Groups serve up holiday meals

Published 3:46 pm Friday, November 25, 2011

Church groups in both Brewton and East Brewton reached out Thursday to those in need — fulfilling what one minister said was Jesus’ gospel to serve those in need.
At Christ Kingdom Ministry Center in Brewton, church volunteers were joined by New Beginnings Church members who served up turkey, dressing and other traditional favorites for both shut-ins and those who came by for a meal.
Sandra Floyd, who helped organize the three-year-old project, said she originally thought she and her daughters might help a few people in need.
“I had about three or four families in mind,” she said. “But as the years went on, it just grew. It was really Pastor (Wayne) Cain’s idea to keep doing it, and now we do it as a group.”
This year was the first year New Beginnings members also volunteered to help.
Across town at Healing of the Souls Outreach Ministry in East Brewton, Janet Byrd looked like a symphony conductor as she directed dozens of workers in a concert of efforts to feed as many as 400 hungry people.
The traditional Thanksgiving meal was served up by members of five organizations led by Healing of the Souls, which Byrd oversees.
“There are so many people that have stepped up to help us continue this ministry,” Byrd said amid the clatter, chatter and laughter from the kitchen of the ministries East Brewton location. “We are the ones who are blessed.”
HOS volunteers were joined by congregation members and volunteers from Full Gospel Community Church, Liberty Baptist Church, Zion Hill Baptist Church and Shady Grove Community Church.
“We were here until 10 p.m. Wednesday night preparing food for folks,” Byrd said. “We planned enough food serve about 400 people. That was our goal.”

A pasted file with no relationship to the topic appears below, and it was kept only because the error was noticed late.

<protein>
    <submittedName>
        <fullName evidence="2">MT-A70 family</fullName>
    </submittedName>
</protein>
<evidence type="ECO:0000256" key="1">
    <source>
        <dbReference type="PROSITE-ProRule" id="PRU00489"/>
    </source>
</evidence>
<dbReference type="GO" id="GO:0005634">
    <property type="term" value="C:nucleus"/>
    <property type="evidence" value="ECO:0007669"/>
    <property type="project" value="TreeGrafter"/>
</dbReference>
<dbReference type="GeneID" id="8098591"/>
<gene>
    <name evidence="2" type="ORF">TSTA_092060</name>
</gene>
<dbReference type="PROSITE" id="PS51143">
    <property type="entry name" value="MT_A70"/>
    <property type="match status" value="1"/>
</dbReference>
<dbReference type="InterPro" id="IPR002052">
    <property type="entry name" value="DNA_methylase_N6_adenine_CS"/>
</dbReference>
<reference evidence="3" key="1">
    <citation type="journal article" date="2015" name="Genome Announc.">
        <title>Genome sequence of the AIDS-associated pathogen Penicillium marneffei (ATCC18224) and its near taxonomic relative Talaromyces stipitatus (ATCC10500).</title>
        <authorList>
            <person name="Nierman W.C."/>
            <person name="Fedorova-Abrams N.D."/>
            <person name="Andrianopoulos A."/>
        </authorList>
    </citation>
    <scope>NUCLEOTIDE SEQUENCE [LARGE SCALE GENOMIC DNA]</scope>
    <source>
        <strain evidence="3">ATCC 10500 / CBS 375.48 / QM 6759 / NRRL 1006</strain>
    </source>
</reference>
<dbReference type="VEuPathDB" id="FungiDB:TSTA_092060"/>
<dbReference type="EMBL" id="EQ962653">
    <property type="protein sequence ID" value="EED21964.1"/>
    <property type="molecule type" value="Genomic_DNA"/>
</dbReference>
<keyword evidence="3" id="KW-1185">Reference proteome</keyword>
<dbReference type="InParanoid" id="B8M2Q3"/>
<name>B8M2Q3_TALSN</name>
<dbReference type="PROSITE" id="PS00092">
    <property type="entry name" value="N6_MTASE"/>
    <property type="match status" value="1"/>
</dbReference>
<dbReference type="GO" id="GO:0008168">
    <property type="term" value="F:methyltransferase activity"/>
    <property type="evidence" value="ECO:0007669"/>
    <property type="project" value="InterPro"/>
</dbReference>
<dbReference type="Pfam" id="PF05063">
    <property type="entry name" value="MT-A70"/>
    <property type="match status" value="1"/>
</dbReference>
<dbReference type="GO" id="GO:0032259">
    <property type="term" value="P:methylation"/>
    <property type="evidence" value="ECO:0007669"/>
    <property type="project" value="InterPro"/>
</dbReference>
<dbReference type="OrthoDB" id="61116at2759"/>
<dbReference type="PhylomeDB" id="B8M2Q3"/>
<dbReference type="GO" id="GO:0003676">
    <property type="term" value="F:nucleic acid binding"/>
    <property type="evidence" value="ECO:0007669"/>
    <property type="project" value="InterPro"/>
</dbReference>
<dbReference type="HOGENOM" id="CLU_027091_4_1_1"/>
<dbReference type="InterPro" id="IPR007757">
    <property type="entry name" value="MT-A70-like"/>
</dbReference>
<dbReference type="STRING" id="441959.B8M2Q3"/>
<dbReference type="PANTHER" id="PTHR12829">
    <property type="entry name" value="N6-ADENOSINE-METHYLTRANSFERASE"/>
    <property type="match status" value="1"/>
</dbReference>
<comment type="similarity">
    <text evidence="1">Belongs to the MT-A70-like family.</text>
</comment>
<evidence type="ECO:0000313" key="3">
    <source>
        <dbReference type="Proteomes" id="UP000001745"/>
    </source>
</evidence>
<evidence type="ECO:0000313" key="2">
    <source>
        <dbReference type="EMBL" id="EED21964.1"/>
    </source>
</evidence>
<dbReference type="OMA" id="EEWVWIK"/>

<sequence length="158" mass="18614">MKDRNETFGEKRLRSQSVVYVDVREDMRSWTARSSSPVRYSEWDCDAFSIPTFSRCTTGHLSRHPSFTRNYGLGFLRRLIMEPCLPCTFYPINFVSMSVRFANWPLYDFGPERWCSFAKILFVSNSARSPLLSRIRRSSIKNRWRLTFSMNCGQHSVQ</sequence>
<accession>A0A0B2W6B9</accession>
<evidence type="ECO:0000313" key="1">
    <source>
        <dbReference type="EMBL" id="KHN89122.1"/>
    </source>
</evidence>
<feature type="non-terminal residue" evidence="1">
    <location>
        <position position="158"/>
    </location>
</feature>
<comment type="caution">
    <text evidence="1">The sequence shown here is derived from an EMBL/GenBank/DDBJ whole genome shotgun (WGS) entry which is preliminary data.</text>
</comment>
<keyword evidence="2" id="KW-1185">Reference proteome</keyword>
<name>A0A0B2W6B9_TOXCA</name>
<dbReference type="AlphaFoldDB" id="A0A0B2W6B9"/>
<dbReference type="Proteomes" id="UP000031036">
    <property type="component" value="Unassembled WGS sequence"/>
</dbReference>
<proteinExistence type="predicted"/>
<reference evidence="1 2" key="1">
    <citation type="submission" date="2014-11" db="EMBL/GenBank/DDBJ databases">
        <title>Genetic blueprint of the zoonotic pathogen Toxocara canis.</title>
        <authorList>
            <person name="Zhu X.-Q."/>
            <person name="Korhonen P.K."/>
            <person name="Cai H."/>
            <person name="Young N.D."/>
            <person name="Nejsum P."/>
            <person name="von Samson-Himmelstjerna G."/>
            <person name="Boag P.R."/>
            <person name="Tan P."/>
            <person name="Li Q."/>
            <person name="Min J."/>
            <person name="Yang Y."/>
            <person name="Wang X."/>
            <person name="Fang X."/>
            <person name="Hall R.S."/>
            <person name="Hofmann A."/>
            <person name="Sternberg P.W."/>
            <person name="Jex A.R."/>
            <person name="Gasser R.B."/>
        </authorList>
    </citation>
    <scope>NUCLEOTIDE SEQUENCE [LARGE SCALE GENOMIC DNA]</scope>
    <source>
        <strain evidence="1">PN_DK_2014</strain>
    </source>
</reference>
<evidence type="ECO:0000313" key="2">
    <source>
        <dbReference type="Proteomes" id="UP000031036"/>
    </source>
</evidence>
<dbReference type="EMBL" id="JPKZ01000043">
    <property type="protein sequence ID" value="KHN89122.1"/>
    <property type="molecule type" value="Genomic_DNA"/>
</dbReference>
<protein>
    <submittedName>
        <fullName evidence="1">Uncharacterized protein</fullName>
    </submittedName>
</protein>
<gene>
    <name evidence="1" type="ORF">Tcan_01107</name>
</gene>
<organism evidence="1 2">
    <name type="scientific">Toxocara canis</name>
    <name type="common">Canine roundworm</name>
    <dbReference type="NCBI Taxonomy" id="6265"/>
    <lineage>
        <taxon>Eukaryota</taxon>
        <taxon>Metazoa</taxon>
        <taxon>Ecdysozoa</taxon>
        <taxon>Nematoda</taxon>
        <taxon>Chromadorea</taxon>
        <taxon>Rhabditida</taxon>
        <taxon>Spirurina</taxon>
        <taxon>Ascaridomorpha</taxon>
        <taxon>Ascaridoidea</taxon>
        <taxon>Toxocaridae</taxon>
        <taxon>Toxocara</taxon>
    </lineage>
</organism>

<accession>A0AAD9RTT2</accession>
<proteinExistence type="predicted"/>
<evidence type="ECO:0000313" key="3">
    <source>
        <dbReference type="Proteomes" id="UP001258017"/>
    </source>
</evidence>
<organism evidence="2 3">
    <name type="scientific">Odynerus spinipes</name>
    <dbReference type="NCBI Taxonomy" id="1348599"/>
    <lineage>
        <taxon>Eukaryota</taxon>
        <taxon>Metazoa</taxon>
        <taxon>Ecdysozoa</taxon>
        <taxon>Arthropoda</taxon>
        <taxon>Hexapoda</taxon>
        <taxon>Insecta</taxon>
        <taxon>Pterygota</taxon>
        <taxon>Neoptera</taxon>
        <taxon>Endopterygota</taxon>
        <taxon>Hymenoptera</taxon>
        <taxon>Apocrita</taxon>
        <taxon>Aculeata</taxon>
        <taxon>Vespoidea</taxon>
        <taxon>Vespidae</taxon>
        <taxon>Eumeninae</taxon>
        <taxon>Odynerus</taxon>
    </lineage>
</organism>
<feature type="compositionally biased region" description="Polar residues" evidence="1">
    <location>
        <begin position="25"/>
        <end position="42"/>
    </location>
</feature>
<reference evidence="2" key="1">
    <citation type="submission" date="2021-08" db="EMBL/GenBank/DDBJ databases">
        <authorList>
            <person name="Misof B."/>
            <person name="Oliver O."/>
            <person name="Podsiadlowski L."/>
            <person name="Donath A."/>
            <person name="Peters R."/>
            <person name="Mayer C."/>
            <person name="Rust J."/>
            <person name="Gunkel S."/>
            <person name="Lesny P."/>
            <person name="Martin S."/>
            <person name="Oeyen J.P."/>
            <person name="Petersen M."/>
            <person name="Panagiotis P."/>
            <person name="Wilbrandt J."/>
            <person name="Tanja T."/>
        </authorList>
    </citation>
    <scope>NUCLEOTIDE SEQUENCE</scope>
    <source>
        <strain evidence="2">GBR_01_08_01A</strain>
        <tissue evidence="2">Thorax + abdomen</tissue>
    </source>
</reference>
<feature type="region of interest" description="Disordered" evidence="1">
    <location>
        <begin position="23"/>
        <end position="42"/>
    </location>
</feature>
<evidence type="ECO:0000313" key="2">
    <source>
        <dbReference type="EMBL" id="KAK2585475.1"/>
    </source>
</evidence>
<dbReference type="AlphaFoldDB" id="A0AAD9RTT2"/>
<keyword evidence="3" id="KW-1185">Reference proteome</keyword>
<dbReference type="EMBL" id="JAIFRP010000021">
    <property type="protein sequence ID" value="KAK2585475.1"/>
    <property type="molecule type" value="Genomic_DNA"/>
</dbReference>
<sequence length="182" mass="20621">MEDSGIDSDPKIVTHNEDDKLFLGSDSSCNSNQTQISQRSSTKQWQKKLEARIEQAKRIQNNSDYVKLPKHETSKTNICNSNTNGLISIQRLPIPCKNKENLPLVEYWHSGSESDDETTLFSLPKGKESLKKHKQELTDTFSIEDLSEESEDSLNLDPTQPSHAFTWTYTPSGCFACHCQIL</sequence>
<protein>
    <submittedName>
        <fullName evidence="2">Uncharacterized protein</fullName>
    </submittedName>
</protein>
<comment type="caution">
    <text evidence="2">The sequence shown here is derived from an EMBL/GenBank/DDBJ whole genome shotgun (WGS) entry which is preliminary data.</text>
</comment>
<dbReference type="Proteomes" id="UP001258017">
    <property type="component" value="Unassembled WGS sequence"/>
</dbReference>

Volunteers were busy for more than an hour before the dining area open Thursday morning in preparing meals to be delivered around the community.
“We have people who are in need and just couldn’t get down here for the meal,” Byrd said. “We made arrangements to get meals to those folks. We delivered about 80 plates all across town. We have wonderful people who stepped up to make sure those meals go delivered while everyone else stayed here to prepare for those that could come by.”
Some diners gathered a little early for the 11 a.m. mealtime, Byrd said.
“We always have somebody to show up a little early, no matter what time we say we’re going to start serving,” Byrd said. “It doesn’t matter though, we make sure they get a meal when they do come.”
As the kitchen workers dished up dressing, sweet potatoes and the traditional turkey, the assembly line production hummed with conversation and laughter.
At Christ Kingdom, an assembly line of workers served up Thanksgiving dishes to be delivered to homebound elderly and for those who stopped by for a meal.
Cain, of Christ Kingdom, said the group normally serves about 150 people, with about three-fourths of the meals going to those who are homebound, with the rest for those in need or those who would otherwise be alone.
“It has filled all of those needs,” he said.
Cain said the Thanksgiving meals are an important way for church members to live the gospel, noting in particular the passage in Matthew in which Jesus tells his disciples that “whatever you did for the least brothers of mine, you did for me.”
“(Jesus’) gospel was a gospel that affected every living thing on earth,” he said. “It translated to very practical aspects of living.”